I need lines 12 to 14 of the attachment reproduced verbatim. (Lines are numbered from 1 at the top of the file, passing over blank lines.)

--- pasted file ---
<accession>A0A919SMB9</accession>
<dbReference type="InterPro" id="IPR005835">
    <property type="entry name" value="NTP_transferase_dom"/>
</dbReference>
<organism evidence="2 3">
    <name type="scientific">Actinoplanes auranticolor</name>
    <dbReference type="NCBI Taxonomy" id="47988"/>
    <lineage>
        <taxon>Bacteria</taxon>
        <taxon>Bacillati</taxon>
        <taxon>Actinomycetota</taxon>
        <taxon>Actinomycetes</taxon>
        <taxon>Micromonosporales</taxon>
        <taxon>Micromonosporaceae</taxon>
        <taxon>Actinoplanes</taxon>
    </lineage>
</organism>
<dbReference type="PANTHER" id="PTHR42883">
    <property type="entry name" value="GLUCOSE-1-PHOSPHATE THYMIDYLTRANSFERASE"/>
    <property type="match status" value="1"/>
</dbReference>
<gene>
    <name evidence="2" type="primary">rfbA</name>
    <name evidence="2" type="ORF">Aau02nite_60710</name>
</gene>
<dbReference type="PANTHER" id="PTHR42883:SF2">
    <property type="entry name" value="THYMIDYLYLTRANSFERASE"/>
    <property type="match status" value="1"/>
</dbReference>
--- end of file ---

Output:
        <taxon>Actinomycetes</taxon>
        <taxon>Micromonosporales</taxon>
        <taxon>Micromonosporaceae</taxon>